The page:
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As anyone who lives in the Palouse knows, this landscape is not just strikingly beautiful; it is also useful. Capable of producing impressive yields of grains and legumes, the Palouse has become one of the most productive agricultural regions in the world.
What makes these impressive harvests possible?
The answer is found in the region’s fertile soils. The original Palouse Prairie vegetation that covered these hills included grasses and an impressive array of wildflowers. The roots of Palouse prairie plants, like arrowleaf balsamroot and bluebunch wheatgrass, extend several feet underground. When their extensive root systems decay, the Palouse prairie plants add organic matter to the soil, improving its texture and fertility.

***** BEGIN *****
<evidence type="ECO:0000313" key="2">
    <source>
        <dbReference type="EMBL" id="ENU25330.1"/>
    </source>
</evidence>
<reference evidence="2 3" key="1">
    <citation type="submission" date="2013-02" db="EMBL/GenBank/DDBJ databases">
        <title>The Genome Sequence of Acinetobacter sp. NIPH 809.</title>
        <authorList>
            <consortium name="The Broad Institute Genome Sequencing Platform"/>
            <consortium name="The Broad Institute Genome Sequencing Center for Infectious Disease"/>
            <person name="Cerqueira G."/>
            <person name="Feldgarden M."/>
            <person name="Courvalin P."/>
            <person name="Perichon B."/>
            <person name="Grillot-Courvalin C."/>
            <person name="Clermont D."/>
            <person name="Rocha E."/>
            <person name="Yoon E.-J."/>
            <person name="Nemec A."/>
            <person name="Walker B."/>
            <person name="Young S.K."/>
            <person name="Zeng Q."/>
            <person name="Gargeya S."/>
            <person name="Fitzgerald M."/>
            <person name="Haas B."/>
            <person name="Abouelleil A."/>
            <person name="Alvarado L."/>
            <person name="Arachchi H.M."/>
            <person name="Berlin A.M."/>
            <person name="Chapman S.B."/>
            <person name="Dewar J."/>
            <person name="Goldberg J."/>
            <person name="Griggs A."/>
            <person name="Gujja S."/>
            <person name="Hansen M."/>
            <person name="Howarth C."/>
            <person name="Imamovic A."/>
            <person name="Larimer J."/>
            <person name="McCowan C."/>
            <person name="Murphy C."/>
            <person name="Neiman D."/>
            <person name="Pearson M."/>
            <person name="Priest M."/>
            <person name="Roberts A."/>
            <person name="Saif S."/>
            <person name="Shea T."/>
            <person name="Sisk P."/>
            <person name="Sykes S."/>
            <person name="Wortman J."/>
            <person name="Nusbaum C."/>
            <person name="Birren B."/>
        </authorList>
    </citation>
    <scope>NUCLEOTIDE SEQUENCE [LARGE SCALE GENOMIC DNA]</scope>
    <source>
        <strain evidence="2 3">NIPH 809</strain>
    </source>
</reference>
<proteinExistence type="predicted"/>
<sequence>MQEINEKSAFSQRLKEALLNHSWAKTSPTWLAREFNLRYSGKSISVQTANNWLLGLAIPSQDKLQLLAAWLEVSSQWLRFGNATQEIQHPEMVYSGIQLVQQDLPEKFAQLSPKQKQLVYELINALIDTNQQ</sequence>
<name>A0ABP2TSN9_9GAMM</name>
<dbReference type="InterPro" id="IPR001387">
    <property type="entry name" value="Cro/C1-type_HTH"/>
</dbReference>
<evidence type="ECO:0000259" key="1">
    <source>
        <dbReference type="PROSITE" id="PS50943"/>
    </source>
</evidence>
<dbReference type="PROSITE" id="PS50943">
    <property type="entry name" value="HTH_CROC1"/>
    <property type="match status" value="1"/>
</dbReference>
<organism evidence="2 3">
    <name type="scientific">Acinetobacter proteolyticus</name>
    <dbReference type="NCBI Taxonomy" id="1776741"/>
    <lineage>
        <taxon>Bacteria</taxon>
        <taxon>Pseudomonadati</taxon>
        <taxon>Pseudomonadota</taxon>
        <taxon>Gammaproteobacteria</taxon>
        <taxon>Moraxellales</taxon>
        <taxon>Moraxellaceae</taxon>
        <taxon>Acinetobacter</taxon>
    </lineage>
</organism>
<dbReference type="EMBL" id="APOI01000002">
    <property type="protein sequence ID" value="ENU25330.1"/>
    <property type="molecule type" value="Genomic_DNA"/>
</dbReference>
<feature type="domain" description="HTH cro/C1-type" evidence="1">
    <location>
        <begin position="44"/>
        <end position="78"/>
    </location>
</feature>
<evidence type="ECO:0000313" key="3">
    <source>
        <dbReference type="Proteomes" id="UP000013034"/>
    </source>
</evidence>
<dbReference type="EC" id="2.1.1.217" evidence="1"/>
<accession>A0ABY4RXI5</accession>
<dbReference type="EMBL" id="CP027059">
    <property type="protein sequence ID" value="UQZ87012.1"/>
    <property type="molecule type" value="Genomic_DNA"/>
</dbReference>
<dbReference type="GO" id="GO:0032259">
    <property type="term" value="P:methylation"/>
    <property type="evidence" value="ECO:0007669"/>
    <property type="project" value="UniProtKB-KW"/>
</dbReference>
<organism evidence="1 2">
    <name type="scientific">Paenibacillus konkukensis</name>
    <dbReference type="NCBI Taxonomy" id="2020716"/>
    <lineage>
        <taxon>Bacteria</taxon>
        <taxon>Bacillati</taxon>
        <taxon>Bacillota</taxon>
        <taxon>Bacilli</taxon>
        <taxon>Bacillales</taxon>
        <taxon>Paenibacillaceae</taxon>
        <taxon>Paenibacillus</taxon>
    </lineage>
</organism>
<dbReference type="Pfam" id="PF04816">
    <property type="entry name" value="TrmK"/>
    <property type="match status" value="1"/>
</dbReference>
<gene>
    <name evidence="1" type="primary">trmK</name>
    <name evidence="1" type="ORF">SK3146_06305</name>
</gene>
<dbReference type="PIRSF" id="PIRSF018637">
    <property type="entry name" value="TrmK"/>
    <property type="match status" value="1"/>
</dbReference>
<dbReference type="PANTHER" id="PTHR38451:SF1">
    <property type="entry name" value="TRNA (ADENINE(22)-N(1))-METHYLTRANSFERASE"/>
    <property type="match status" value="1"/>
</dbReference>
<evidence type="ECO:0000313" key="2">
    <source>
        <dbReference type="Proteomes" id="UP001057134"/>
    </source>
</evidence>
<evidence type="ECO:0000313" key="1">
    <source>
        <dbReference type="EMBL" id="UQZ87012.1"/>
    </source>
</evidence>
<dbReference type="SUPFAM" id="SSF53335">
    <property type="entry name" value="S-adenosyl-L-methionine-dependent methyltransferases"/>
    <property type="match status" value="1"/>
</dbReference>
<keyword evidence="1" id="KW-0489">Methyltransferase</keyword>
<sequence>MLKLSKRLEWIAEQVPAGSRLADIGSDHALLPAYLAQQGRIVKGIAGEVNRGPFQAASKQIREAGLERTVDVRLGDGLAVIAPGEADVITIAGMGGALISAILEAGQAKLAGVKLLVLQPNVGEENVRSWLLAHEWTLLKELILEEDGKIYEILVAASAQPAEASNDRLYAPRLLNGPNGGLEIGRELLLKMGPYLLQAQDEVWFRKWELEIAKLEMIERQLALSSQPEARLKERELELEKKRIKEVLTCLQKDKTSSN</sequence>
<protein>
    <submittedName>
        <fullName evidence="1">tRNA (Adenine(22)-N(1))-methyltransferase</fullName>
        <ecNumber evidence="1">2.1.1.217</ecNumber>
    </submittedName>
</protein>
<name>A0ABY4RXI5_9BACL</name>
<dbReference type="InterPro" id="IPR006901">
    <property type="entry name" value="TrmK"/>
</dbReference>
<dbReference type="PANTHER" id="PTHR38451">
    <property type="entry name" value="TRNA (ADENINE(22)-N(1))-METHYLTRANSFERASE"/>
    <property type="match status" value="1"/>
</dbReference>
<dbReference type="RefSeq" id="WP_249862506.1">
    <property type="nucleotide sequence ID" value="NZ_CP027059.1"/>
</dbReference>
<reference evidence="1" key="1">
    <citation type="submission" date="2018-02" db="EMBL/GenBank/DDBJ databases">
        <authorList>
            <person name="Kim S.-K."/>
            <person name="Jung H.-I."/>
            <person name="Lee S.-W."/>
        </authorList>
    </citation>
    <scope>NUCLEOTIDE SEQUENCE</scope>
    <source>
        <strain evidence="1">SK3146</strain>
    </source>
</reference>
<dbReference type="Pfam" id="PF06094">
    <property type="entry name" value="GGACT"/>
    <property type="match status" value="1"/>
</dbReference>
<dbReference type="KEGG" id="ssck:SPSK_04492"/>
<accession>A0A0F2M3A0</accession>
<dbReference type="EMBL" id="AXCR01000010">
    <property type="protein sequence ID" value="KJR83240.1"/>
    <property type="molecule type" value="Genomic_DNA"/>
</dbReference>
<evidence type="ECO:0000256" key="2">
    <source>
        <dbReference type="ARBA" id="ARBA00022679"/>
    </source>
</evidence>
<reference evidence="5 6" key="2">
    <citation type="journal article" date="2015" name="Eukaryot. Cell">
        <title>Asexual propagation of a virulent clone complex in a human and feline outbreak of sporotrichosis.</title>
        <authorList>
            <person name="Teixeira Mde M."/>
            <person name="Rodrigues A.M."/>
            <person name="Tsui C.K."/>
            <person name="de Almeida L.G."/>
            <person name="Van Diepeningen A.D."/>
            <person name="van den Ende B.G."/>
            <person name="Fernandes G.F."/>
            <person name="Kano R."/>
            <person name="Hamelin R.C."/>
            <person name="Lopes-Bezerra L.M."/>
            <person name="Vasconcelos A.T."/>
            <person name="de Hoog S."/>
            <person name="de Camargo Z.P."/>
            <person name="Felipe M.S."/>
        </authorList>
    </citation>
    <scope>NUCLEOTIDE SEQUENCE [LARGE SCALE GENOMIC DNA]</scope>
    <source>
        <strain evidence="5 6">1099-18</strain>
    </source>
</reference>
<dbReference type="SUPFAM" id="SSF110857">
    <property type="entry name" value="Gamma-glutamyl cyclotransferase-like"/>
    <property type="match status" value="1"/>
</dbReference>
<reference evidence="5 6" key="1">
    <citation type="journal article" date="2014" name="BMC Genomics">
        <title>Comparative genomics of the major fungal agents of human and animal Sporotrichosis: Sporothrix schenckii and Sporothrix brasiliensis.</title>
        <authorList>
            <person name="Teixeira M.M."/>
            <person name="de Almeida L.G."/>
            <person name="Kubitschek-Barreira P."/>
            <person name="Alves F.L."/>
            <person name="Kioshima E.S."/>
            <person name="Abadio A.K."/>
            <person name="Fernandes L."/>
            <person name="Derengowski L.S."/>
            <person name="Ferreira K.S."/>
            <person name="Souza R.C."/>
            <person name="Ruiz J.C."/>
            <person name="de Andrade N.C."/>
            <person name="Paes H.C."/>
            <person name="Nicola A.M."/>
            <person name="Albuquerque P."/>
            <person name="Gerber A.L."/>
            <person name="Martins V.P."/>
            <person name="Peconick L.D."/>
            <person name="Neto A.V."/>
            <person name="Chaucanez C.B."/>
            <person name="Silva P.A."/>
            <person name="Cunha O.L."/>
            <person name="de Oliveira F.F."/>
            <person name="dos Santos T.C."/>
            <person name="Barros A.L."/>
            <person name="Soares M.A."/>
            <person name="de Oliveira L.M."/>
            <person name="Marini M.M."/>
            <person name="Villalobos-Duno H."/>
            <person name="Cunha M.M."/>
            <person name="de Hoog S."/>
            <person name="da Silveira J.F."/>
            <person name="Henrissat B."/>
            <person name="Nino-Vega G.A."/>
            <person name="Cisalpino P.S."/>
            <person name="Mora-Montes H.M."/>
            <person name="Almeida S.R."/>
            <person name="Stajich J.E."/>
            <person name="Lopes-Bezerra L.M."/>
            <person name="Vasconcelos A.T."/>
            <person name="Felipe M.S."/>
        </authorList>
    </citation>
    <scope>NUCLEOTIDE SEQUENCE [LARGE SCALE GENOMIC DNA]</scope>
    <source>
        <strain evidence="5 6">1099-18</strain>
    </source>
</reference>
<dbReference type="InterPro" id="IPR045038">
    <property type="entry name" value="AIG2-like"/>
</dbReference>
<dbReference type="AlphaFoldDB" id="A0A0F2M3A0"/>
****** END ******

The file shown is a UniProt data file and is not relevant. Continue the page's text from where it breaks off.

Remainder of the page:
So, in a very real sense, the Palouse Prairie plants are what made it possible for people to produce high yields of crops in this landscape. For this reason they are an important legacy of the natural heritage that sustains rural, agricultural lifestyles in our region.
Unfortunately, very few examples of Palouse Prairie remain, which is why conservation of Palouse Prairie remnants is one of our highest priorities.